The second encounter was in Moscow at the time of Glasnost and Perestroika, when the Soviet Union became modern-day Russia and it to open up to Jews, Israelis, etc. We were on a leadership mission to Russia, and someone said that Sharon would be speaking at a basketball auditorium in Moscow. We changed our plans and went to this basketball court where we found several hundred young Soviet Jews who came to hear him make a pitch for aliyah – for immigration to Israel. Sharon was at his super best; he was funny, charming, and dynamic! He had great charisma and was seductive in convincing many of the Soviet Jews to come to Israel. At that time he and I had an opportunity to sit and talk about the future of Russian-Israeli relations.

The third memorable encounter was after he became prime minister. Following his election in 2001, he called to say “Where are you? Why don’t you come here and spend some time with me?” So I did, and we sat in the office, and he said to me, “Do you have any advice?”

I said that, only one piece of advice. I told him, he needed to convince the American government that despite all of his efforts in working to open doors with Russia so that it could become a closer ally to the state of Israel, and at the end of the day Sharon would not really be serious about cozying up to the Russians at the expense of Israel’s special relationship with the United States.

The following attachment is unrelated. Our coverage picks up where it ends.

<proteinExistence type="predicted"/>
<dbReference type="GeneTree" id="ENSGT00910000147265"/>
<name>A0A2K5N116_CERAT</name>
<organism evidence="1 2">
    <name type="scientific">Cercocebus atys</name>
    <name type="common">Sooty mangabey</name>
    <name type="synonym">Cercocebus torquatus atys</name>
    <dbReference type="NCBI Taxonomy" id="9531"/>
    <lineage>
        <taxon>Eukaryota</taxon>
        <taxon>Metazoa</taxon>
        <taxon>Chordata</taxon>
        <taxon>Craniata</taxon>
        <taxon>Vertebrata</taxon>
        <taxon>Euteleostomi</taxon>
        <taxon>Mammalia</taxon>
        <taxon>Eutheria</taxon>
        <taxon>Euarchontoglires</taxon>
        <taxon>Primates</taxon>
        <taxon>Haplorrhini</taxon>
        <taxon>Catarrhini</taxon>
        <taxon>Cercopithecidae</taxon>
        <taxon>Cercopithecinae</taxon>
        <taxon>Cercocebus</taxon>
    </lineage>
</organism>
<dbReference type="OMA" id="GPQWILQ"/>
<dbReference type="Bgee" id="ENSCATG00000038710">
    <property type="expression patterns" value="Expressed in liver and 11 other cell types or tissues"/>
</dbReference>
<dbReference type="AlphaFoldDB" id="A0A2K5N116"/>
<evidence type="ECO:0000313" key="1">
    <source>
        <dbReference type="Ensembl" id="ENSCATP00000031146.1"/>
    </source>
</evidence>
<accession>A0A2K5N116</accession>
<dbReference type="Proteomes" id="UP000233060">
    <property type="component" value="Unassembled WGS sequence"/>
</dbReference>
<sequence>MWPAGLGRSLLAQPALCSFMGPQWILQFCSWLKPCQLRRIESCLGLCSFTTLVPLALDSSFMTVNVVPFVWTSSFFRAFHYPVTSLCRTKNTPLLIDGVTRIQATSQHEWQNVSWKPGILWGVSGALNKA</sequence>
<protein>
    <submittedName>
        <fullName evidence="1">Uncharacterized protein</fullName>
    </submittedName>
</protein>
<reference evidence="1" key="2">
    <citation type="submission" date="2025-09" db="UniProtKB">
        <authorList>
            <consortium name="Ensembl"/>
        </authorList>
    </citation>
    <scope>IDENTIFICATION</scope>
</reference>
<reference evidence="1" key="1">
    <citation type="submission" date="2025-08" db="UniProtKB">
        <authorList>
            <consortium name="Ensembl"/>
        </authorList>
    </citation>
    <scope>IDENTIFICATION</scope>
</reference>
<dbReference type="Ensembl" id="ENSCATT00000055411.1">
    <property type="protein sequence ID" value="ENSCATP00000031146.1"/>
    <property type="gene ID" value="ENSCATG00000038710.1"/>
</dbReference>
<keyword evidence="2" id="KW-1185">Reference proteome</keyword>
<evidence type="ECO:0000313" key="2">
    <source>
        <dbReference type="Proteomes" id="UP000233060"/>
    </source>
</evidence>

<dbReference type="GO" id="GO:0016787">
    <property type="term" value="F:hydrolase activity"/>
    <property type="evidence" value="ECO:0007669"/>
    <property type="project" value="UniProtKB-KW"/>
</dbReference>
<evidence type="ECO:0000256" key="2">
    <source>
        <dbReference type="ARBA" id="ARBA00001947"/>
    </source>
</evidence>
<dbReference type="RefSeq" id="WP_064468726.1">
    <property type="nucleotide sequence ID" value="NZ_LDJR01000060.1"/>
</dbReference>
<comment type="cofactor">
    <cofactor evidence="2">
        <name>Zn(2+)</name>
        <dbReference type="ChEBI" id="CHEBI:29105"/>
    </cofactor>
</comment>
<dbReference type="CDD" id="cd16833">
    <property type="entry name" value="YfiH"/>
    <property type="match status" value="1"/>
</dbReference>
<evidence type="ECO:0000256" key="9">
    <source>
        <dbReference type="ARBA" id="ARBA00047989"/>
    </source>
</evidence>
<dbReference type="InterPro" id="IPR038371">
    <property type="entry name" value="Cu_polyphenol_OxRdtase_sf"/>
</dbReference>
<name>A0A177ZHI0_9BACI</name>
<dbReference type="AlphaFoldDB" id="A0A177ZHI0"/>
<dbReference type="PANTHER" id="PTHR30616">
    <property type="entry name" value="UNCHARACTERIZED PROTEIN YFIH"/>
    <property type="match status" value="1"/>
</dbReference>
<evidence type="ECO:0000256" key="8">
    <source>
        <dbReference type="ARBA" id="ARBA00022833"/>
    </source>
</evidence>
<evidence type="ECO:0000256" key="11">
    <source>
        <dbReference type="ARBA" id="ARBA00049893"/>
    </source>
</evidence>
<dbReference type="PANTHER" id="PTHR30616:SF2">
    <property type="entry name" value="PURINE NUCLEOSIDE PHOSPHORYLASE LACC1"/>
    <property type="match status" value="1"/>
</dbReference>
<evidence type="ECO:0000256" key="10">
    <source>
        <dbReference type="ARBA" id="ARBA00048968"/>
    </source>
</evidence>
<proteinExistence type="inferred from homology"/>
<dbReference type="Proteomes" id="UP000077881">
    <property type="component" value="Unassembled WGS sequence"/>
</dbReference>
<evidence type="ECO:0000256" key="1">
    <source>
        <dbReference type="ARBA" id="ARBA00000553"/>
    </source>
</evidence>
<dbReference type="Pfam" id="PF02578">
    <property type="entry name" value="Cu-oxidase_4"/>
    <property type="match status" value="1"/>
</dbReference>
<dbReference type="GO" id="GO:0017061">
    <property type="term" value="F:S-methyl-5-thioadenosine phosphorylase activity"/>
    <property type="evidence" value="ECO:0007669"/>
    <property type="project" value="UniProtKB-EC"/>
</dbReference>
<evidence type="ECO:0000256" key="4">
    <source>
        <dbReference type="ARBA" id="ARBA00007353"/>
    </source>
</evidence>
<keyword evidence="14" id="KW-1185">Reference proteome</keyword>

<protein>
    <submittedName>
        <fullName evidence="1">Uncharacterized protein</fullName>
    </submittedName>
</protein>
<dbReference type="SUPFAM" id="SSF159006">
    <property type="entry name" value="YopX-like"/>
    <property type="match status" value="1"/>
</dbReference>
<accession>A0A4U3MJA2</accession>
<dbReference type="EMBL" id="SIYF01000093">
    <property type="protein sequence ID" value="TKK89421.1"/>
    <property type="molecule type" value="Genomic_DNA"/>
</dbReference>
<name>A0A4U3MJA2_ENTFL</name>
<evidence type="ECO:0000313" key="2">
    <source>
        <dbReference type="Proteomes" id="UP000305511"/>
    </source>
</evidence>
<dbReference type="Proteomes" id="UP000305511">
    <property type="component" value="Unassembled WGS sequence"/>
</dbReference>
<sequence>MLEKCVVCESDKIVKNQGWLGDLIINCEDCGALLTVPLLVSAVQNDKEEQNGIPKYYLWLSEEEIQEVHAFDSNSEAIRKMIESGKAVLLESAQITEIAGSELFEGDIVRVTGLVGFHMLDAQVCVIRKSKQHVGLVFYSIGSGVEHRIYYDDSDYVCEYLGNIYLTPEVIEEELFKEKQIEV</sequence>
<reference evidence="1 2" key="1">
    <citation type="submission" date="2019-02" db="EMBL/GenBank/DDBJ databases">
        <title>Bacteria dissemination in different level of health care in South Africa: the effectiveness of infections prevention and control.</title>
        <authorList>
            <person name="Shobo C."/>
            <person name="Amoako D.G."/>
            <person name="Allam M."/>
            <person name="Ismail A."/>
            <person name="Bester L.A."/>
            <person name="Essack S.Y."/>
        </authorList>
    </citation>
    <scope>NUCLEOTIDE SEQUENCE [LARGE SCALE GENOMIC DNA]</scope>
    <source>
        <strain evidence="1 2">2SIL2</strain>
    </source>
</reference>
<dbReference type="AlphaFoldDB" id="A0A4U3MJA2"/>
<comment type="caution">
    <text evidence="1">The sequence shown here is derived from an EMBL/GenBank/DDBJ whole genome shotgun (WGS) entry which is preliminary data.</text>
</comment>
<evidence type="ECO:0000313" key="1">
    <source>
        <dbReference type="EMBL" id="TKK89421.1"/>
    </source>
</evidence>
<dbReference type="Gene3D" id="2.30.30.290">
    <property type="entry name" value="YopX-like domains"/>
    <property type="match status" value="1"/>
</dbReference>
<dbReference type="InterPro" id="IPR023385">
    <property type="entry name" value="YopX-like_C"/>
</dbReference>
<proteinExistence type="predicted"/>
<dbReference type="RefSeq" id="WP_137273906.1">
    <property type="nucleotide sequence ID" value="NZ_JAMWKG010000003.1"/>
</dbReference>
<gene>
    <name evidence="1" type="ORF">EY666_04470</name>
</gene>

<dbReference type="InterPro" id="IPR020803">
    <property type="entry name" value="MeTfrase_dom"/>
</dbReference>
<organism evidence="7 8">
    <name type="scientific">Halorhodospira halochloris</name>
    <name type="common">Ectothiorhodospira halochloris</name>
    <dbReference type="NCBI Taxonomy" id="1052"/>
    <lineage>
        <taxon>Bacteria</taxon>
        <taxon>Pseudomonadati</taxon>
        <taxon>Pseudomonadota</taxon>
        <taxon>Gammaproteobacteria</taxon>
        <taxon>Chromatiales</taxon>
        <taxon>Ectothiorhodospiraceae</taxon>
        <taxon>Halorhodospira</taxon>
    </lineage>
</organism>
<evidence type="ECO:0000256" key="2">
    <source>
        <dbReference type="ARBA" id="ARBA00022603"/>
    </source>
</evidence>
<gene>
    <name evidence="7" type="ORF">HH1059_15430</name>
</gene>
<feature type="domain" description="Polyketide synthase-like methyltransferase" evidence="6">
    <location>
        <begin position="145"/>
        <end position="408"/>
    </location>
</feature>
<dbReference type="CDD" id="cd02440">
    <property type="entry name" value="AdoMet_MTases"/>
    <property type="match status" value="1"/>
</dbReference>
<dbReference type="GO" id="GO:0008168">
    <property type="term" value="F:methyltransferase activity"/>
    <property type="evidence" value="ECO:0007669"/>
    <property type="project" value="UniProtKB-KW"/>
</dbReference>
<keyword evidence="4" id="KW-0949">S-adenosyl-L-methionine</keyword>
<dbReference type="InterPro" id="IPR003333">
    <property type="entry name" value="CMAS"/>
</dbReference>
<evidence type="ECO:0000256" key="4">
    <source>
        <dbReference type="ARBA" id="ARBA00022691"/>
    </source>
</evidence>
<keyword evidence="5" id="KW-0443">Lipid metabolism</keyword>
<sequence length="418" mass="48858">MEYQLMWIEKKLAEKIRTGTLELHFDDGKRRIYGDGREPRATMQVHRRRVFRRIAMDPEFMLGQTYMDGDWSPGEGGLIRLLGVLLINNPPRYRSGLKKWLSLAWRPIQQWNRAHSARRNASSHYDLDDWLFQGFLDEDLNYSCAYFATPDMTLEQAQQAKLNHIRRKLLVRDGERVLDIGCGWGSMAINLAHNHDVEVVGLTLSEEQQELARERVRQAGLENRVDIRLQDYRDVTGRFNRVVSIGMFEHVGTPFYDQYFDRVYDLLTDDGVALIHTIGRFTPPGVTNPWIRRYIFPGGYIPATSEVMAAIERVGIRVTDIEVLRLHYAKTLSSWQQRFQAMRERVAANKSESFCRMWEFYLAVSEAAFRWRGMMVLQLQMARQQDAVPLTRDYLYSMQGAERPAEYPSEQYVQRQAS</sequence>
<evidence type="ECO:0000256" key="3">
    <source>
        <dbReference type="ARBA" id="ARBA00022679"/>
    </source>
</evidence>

He responded with something which, to this day, I have never forgotten. Arik’s answer was that he wasn’t serious about Russia, and that he valued Israel’s relationship with the U.S. above all others. “Abe, Israel’s safety and security depend on two pillars: Israel’s Defense Forces and the United States of America.” And then he chuckled and added, “And even the first depends on the second.”

This was probably the most significant realization that he brought to me which is how close and how important and dependent is the relationship between the United States and Israel. In all the years since he was prime minister, I am reminded of it, and I repeat it. It is very daunting to know the extent Israel’s security, role in the world, international relations, depends on this one most needed friend and ally.

The fourth encounter was, of all places, Auschwitz. We both participated in the March of the Living together. I spoke in Krakow to several thousand people and he spoke in Auschwitz. To see Sharon leading the delegation of Israeli military, Israeli citizens and young people -- to see him bring back the strength of Israel to that place of destruction -- to see him there and hear his voice and confidence in the future of the Jewish people remains indelible.

Abraham H. Foxman is National Director of the Anti-Defamation League.

Sharon addresses AIPAC, 2005Credit: Reuters